Input to "Critical Conversations on Prospects for a non-racial future in South Africa", by Zwelinzima Vavi, General Secretary of the Congress of South African Trade Unions, Sci Bono, Newtown, 26 May 2011
Thank you for inviting me to take part in this discussion on one of the most important questions we face as a country - how can we turn the statement in the Freedom Charter - that "South Africa belongs to all who live in it, black and white" - a reality?
The challenge of building a non-racial and non-sexist but prosperous future for all has been brought to the fore by the recent local government elections. I have listened to many analysts talking about the two-party system and condemning the fact that most South Africans are still voting on racial lines.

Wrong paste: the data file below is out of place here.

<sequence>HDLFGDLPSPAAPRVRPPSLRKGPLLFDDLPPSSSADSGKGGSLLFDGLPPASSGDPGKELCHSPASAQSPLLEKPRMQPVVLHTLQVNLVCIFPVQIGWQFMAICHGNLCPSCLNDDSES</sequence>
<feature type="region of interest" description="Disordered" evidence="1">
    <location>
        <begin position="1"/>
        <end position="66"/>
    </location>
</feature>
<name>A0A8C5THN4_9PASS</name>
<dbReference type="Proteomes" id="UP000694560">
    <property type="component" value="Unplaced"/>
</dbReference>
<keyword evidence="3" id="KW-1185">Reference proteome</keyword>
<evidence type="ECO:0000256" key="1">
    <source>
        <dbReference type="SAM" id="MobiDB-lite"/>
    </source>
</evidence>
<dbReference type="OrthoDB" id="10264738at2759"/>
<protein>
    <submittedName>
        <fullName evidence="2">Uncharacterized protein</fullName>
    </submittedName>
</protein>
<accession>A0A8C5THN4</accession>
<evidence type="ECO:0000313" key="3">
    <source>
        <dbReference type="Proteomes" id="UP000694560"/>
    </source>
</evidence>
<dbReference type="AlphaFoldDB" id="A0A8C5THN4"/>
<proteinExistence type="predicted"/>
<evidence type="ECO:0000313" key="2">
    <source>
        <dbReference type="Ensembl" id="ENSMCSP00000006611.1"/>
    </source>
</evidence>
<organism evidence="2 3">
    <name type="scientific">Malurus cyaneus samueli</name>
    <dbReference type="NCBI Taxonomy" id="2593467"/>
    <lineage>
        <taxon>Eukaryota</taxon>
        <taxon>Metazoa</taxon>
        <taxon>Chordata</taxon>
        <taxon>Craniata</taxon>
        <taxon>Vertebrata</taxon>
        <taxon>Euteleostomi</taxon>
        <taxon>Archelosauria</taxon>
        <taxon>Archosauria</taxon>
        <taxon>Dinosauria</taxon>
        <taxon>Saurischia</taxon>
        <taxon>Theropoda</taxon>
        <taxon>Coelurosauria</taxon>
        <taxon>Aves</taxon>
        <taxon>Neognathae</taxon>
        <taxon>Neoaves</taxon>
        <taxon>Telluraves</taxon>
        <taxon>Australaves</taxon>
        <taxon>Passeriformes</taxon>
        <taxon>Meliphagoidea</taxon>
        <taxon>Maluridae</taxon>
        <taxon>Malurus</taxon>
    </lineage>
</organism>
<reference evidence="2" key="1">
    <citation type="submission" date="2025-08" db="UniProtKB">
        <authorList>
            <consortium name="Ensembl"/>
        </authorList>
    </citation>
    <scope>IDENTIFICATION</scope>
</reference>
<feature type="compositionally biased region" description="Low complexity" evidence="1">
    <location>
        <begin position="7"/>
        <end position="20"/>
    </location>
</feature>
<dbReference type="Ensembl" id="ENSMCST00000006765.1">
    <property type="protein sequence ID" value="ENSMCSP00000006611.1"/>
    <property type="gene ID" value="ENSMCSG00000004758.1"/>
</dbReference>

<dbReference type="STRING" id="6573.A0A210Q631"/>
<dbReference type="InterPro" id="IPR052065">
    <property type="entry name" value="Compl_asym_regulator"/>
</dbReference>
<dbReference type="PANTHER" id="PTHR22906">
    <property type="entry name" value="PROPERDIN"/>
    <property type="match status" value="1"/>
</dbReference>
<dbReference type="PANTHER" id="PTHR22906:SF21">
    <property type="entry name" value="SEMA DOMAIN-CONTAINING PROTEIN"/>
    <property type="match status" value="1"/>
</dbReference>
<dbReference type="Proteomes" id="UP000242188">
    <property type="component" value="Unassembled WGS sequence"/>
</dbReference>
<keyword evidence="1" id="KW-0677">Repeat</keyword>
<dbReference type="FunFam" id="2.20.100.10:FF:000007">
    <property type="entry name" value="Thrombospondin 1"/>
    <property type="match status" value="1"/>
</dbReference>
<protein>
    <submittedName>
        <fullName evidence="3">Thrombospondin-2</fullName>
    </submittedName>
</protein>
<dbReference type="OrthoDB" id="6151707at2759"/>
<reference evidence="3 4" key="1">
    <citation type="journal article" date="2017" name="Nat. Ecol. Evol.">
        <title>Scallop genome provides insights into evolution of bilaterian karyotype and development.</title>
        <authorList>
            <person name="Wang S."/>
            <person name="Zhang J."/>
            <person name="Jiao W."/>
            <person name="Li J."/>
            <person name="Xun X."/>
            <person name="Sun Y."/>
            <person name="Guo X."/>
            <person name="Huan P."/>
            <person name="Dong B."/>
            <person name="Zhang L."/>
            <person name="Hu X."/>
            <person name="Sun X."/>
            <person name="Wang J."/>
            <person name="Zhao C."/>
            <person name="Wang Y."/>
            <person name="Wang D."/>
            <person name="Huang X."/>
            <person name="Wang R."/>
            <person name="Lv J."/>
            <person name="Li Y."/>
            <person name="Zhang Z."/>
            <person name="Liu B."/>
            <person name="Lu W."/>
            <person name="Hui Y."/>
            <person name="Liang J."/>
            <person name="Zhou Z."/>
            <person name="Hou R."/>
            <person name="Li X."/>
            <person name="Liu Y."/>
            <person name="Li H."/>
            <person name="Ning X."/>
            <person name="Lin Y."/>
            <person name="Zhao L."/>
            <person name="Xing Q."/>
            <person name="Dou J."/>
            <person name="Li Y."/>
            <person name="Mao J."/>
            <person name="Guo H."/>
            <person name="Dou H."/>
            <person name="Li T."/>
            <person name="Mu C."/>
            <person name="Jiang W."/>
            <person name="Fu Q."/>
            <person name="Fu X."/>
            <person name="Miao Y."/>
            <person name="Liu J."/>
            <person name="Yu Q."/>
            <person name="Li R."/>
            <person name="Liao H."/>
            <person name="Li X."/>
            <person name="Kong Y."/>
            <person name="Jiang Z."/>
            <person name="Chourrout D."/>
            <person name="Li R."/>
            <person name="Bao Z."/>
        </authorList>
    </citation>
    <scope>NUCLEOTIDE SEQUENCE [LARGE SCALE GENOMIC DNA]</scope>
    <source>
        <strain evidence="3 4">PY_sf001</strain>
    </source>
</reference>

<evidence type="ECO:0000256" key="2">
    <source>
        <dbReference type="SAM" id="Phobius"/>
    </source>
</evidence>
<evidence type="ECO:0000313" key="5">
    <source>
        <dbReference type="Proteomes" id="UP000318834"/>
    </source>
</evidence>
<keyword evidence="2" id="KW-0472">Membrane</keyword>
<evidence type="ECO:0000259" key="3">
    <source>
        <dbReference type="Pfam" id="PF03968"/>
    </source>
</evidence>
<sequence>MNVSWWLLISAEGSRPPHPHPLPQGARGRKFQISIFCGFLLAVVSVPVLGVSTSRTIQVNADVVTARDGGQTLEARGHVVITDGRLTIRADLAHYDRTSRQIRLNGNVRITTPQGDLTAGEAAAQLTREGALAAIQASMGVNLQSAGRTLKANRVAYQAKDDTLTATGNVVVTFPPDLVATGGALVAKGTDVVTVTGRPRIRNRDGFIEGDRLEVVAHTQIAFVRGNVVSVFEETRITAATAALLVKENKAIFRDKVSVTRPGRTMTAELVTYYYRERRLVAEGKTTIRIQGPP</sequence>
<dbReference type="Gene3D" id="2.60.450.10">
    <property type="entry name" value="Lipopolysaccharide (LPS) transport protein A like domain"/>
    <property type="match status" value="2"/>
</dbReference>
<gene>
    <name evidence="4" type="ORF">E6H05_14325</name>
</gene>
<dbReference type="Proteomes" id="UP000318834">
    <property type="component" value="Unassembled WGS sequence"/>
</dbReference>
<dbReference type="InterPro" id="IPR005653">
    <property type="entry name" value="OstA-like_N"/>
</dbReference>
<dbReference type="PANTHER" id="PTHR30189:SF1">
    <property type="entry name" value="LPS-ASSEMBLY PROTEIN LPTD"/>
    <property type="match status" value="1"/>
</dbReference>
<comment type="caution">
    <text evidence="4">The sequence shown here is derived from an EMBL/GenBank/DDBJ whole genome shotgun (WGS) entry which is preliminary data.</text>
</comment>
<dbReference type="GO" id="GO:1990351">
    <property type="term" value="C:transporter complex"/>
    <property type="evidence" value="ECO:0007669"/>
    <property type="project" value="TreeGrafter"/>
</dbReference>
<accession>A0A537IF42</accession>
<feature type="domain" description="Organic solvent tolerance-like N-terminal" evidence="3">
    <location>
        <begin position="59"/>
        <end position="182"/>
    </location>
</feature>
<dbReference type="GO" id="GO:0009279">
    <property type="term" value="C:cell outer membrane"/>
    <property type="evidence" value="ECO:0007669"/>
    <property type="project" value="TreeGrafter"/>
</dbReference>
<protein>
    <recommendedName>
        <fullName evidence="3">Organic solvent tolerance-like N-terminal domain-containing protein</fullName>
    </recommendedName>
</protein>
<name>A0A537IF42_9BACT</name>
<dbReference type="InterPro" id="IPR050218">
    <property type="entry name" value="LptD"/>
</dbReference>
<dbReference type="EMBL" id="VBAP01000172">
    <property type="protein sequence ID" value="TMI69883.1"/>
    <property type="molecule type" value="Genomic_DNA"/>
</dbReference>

Broadly the ANC relies mainly on the black majority to retain power and the DA mainly on the whites and increasingly from other minorities as well. The question is: why this is the case? Well to me the answer is obvious and the challenge of building non-racialism and a more equitable society lies in that obvious answer.
Firstly, the Freedom Charter was a remarkable commitment by a majority, who suffered from the most barbaric and brutal oppression by a racist minority, to nevertheless commit themselves to share the land, the mineral wealth and the economy with the very people who were oppressing them, and live together in peace and harmony.